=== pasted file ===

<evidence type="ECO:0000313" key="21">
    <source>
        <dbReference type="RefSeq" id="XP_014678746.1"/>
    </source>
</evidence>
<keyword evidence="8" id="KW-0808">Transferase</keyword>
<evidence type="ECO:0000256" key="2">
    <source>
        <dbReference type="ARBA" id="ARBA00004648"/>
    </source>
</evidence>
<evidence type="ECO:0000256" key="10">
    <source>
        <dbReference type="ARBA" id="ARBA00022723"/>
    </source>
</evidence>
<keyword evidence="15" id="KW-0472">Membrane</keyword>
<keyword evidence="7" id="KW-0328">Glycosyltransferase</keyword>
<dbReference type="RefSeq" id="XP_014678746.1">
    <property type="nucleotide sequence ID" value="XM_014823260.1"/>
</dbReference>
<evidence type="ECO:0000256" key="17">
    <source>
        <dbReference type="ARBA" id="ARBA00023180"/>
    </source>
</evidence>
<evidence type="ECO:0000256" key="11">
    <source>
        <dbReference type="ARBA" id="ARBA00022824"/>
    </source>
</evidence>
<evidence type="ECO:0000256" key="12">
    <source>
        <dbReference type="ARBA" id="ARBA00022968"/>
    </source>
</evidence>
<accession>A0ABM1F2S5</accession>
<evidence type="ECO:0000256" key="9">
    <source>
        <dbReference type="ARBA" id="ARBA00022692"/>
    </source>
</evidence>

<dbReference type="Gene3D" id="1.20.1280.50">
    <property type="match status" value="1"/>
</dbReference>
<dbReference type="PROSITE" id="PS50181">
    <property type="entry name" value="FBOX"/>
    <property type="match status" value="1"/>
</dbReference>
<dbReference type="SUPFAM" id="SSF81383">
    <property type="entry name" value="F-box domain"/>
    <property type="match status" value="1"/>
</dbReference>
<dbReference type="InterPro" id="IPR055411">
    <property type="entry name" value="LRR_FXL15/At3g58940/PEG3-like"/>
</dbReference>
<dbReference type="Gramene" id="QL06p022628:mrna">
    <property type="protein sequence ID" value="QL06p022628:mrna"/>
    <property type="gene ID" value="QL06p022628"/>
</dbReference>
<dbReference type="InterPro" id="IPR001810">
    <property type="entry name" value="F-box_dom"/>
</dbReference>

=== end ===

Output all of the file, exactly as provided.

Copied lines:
<evidence type="ECO:0000313" key="21">
    <source>
        <dbReference type="RefSeq" id="XP_014678746.1"/>
    </source>
</evidence>
<keyword evidence="8" id="KW-0808">Transferase</keyword>
<evidence type="ECO:0000256" key="2">
    <source>
        <dbReference type="ARBA" id="ARBA00004648"/>
    </source>
</evidence>
<evidence type="ECO:0000256" key="10">
    <source>
        <dbReference type="ARBA" id="ARBA00022723"/>
    </source>
</evidence>
<keyword evidence="15" id="KW-0472">Membrane</keyword>
<keyword evidence="7" id="KW-0328">Glycosyltransferase</keyword>
<dbReference type="RefSeq" id="XP_014678746.1">
    <property type="nucleotide sequence ID" value="XM_014823260.1"/>
</dbReference>
<evidence type="ECO:0000256" key="17">
    <source>
        <dbReference type="ARBA" id="ARBA00023180"/>
    </source>
</evidence>
<evidence type="ECO:0000256" key="11">
    <source>
        <dbReference type="ARBA" id="ARBA00022824"/>
    </source>
</evidence>
<evidence type="ECO:0000256" key="12">
    <source>
        <dbReference type="ARBA" id="ARBA00022968"/>
    </source>
</evidence>
<accession>A0ABM1F2S5</accession>
<evidence type="ECO:0000256" key="9">
    <source>
        <dbReference type="ARBA" id="ARBA00022692"/>
    </source>
</evidence>

<dbReference type="Gene3D" id="1.20.1280.50">
    <property type="match status" value="1"/>
</dbReference>
<dbReference type="PROSITE" id="PS50181">
    <property type="entry name" value="FBOX"/>
    <property type="match status" value="1"/>
</dbReference>
<dbReference type="SUPFAM" id="SSF81383">
    <property type="entry name" value="F-box domain"/>
    <property type="match status" value="1"/>
</dbReference>
<dbReference type="InterPro" id="IPR055411">
    <property type="entry name" value="LRR_FXL15/At3g58940/PEG3-like"/>
</dbReference>
<dbReference type="Gramene" id="QL06p022628:mrna">
    <property type="protein sequence ID" value="QL06p022628:mrna"/>
    <property type="gene ID" value="QL06p022628"/>
</dbReference>
<dbReference type="InterPro" id="IPR001810">
    <property type="entry name" value="F-box_dom"/>
</dbReference>